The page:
By Vusi Mona
It also enables SANRAL to address some of the positive issues around e-tolling which often get lost in the media and public frenzy about the teething problems we are experiencing.
President Zuma, quite correctly, said that problems in the billing system should be fixed. This has been seized upon by SANRAL’s critics and their uncritical supporters in certain media as if the President expressed reservations about the principle of e-tolling in Gauteng.
This is obviously not true.
The President and Cabinet have been among the most consistent supporters of e-tolling and the system was introduced under their leadership and in terms of their decisions.
What is conveniently forgotten about President Zuma’s interview with the SABC was his broader reference to e-tolling as “… an efficient system.”
Indeed, it is intended as an efficient system, introduced on one of the most efficient highway systems in the world – the Gauteng Freeway network. And since the start of e-tolling in December 2013, SANRAL – with its contractor Electronic Toll Collection (ETC) – is ensuring that the billing system gets progressively more efficient every week.
SANRAL never claimed that the system would be faultless right from the start. It is not realistic to expect that an information technology project of this magnitude will not experience hiccups – especially in the early stages.
The world’s most sophisticated technology leader, the USA, introduced a new healthcare system – better known as “Obamacare” – in exactly the same week in which e-tolling went live in Gauteng. It is public knowledge that the online registration system for Obamacare experienced severe difficulties right from the start.
Some of the technical issues have not yet been resolved two months down the line – providing on-going fodder for political opponents, media critics and late-night comedians.
The reality is that a number of issues come with the territory of any new system of this magnitude. In the case of e-tolling, there are already more close to 1 million registered users who have provided SANRAL with their billing details and requisite information.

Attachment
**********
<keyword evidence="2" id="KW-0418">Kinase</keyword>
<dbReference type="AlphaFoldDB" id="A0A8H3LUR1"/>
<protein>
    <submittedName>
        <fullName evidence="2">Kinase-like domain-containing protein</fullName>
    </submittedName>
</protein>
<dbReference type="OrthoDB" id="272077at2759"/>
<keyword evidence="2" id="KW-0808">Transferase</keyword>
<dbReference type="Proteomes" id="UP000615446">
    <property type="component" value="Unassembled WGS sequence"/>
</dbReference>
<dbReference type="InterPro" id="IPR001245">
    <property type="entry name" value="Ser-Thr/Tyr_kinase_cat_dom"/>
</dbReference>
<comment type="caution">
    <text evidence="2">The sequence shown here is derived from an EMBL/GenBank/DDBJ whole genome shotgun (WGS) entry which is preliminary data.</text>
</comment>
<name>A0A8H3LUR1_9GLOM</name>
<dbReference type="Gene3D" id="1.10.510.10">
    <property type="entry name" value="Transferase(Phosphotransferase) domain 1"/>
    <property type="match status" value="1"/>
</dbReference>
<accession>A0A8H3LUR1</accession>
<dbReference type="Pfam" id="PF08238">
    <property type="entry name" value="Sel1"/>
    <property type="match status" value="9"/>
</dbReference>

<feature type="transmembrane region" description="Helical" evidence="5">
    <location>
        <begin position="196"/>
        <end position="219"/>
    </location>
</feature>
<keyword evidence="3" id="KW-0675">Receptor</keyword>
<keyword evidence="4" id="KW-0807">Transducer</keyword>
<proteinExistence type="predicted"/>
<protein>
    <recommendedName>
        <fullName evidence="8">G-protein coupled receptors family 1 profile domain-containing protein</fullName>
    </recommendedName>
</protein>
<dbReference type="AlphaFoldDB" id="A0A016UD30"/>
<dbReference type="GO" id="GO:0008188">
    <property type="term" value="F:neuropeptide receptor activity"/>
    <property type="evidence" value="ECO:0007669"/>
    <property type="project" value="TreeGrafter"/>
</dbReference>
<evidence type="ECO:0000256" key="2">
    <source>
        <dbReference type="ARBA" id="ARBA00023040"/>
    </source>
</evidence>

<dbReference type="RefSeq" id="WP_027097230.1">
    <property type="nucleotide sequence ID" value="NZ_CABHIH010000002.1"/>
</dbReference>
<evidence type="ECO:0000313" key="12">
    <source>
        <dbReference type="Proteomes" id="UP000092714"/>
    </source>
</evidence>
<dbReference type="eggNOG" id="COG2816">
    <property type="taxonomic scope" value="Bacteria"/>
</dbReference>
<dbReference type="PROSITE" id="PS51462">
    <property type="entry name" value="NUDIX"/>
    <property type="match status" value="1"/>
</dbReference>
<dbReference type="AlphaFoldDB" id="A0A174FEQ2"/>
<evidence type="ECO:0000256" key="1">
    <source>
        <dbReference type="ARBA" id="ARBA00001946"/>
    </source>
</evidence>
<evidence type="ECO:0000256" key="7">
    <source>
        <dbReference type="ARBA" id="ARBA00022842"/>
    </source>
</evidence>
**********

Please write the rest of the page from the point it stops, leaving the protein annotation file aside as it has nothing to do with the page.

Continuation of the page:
The system processes approximately 2.5 million transactions every day. OUTA recently claimed that it has received 900 complaints and the Democratic Alliance referred to 300 people who contacted its public representatives.
One thousand two hundred complaints in a system which handles more than more than 13 million transactions a week can hardly be called a “crisis.” Also, from the 1 million registered users, complaints we have to date received constitute 0.3 percent and of those only 10 percent were found to be valid.
However, SANRAL together with ETC takes every complaint seriously and has undertaken to resolve every issues raised by road users. This is at the core of our undertaking and response to the President to provide the users of our roads with a quality experience.
An analysis of the complaints indicate that a good number of them emanate from inaccurate data on the national traffic information system. As a result, bills are sent are being sent to wrong people. SANRAL and the traffic authorities will soon be engaging in an exercise meant to improve the integrity of the data stored on the national traffic information system.
Some of the complaints relate to users, especially the unregistered ones, not understanding the different tariff categories. If a user does not pay within the 7 days grace period from date of first gantry pass, they get transferred to the Violation Processing Centre (VPC) which attracts a tariff three times higher than the standard tariff. There is a lot of aggravation coming from users who have received notification about having been transferred to the VPC.
The challenges that are there are significant to us – no single complaint is regarded as inconsequential – but not insurmountable. However, to characterise them as a crisis or a mess is a bit on the hyperbole.
*Vusi Mona is head of communications at SANRAL